In between her summer dresses and winter coats, you're likely to find a sari from India or a wedding ensemble from Uzbekistan hanging in Joy Losee's closet.
Although she grew up in North Carolina, she's a true citizen of the world, apparent by her almost overwhelming collection of traditional women's wear from five of the seven continents.
"I used to work for (Pan American Airlines). As I was traveling all over the world, I started picking things up," said Losee, a Gainesville resident.
"I have a degree in cultural anthropology, so I have an interest in all the different cultures of the world. I was very interested in knowing what each group wore and why, how they made it, the materials they used and what it signified to them."
Even though she wanted to learn more about entire groups, she gravitated toward women's wear.
"To me, what the women were wearing in particular told me a lot about a culture. Usually, it is so much more elaborate than what the men wear," Losee said.
"When I'm looking for pieces, I go for the most spectacular looking ones that I can find. There's no point in having boring looking stuff."
At some point over the last 30 years, Losee became less of a casual shopper and more of a focused buyer.
"At first, it was sort of a hobby, but then it grew," Losee said.
"After I quit my job (as a flight attendant), I wasn't
traveling as much, so if I knew of somebody who was going someplace and I wanted something from there, I'd ask them to pick it up for me. Then it got to a place where people would just ship things to me, or I would go on a trip specifically to pick things up."
Her collection of dresses, robes, jewelry and other pieces likely numbers in the hundreds.
"I probably have around 75 complete outfits," Losee said.
"I focused on complete sets because I wanted to have as much as I could of an outfit. It didn't do any good to have just a skirt or hat."
The University of North Texas in Denton, Texas, appreciates her dedication.
"A few years ago, I started thinking about where it would end up ultimately. I have two sons and they mean well, but they wouldn't know what to do with it. I could see them wearing it for Halloween," Losee said with a laugh.
"I contacted a number of places around the country and a woman at the Smithsonian suggested the University of North Texas because they have one of the largest fashion museums in the country."
After following up with the university, Losee found a willing - and excited - beneficiary.
"More than ever, there is a need for us to have a greater understanding of world cultures," said Myra Walker, director of the Texas Fashion Collection at UNT.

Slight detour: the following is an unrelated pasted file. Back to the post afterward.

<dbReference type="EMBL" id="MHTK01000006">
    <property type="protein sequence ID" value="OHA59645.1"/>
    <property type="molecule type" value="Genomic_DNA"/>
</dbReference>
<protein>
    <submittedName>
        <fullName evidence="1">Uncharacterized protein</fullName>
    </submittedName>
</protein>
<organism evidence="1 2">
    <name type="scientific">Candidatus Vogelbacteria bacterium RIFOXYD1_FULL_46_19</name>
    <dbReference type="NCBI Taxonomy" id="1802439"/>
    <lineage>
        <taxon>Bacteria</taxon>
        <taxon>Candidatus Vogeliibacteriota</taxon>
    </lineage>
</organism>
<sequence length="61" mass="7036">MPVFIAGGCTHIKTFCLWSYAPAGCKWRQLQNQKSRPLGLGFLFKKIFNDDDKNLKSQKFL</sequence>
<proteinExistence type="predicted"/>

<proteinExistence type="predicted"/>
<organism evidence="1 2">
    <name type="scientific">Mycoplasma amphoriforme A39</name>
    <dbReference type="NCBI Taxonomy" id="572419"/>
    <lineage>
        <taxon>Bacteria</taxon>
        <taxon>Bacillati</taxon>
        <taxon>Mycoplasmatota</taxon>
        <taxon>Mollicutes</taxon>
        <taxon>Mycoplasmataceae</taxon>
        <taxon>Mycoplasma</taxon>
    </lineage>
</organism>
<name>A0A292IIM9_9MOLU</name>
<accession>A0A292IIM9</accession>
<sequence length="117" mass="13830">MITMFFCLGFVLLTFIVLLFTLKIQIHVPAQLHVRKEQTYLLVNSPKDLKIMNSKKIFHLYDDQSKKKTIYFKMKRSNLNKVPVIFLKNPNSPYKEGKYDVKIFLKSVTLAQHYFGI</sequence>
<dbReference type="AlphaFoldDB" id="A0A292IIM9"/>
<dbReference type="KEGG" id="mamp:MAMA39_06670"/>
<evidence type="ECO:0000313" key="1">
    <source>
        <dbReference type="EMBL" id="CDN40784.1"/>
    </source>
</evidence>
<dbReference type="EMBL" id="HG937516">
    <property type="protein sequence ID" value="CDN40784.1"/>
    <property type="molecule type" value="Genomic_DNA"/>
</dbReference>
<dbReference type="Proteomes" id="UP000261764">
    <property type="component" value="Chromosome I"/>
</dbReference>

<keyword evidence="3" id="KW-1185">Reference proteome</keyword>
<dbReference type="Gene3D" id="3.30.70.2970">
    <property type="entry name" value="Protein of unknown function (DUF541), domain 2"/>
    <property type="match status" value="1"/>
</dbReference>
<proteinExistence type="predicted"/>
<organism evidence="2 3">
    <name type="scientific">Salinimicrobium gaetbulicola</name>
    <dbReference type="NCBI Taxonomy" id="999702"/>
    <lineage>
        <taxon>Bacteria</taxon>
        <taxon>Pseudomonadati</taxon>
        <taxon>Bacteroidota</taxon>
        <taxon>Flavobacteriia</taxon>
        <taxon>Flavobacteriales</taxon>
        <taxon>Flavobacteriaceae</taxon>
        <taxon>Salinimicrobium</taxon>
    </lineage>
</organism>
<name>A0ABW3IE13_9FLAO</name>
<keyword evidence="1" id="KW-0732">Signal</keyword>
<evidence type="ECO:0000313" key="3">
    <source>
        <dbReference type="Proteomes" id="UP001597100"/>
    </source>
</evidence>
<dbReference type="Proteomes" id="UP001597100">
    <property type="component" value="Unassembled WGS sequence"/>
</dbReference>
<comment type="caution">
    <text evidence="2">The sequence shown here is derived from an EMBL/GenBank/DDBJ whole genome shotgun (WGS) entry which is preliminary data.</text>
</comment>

"The importance of this gift is that (Losee) strives to collect all the parts of the costumes from head to toe. This attention to detail provides greater insight for study than only parts and pieces."
So far, Losee has donated about 27 outfits to the university. Over the next few years, she plans to triple that number.
Her collection likely has more stamps in its passport than the average person. There are pieces from places like Guatemala, Egypt, and Afghanistan. She has Turkish caftans, Nubian dresses and Middle Eastern abayas.
"I spent a month in Mexico and traveled to the various states there," Losee said.
"I picked up a lot of their traditional stuff down there."
Part of Losee's mission in gathering pieces for her collection was to bring faraway lands to the front door of people who may never otherwise see it. She has gypsy dresses decorated mirrors, tunics adorned with faux elk's teeth and festive caps topped with yarn pompoms.
"There are things (in the collection) that I know most people have not seen and that's what's so much fun about it," Losee said.
"That's really what keeps my interest alive."
Although she's personally been collecting for three decades, she has pieces - such as a sari her mother-in-law bought on a trip in the 1930s - that are much older.
"Some of the items are worn today, but some are more on the antique side," Losee said.
Although her 12-year career with Pan Am helped to feed her passion for travel and bolster her collections, she sort of stumbled into it.
"I was living in (Colorado) and I had a roommate at the time. She saw an ad that Pan Am was doing interviews at a hotel downtown and I was the only one who had a car, she begged me to take her," Losee said.
While at the interview, she started reading the information laid out about the company and instantly became "dazzled" at the thought of being able to travel internationally.
"When I was hired (in 1966), my family was mortified," Losee said.
"They were afraid of airplanes and the idea of going overseas. They were scared to death, but I wasn't. I loved it."
One of her first international trips was to Bangkok. Typically, her flights included a 24-48 hour layover, so Losee had time to explore. In 1969, she and a co-worker took advantage of their monthlong vacation to literally see the world.
"You'd hop on the (Pan Am) airplane and get off wherever you wanted," Losee said.
"You'd stay however long and then pick the flight back up when you wanted to go to the next point.
"We went all the way around the world."
Although many of her trips are documented with a piece of jewelry or clothing, Losee isn't just looking to collect things. She's also focused on making memories.
"This summer, I'm taking my sons to Machu Picchu (in Peru). I'm giving the trip to them as (college) graduation presents," Losee said.
"I think it's better than giving them a thing that'll wear out. They'll remember this trip for the rest of their lives. So will I."
Even if you aren't interested in building a wardrobe of international fashions, Losee has a universal piece of advice for all would-be travelers.
"You only live once," she said.
"When you an opportunity to travel, take it.
"You'll never regret it."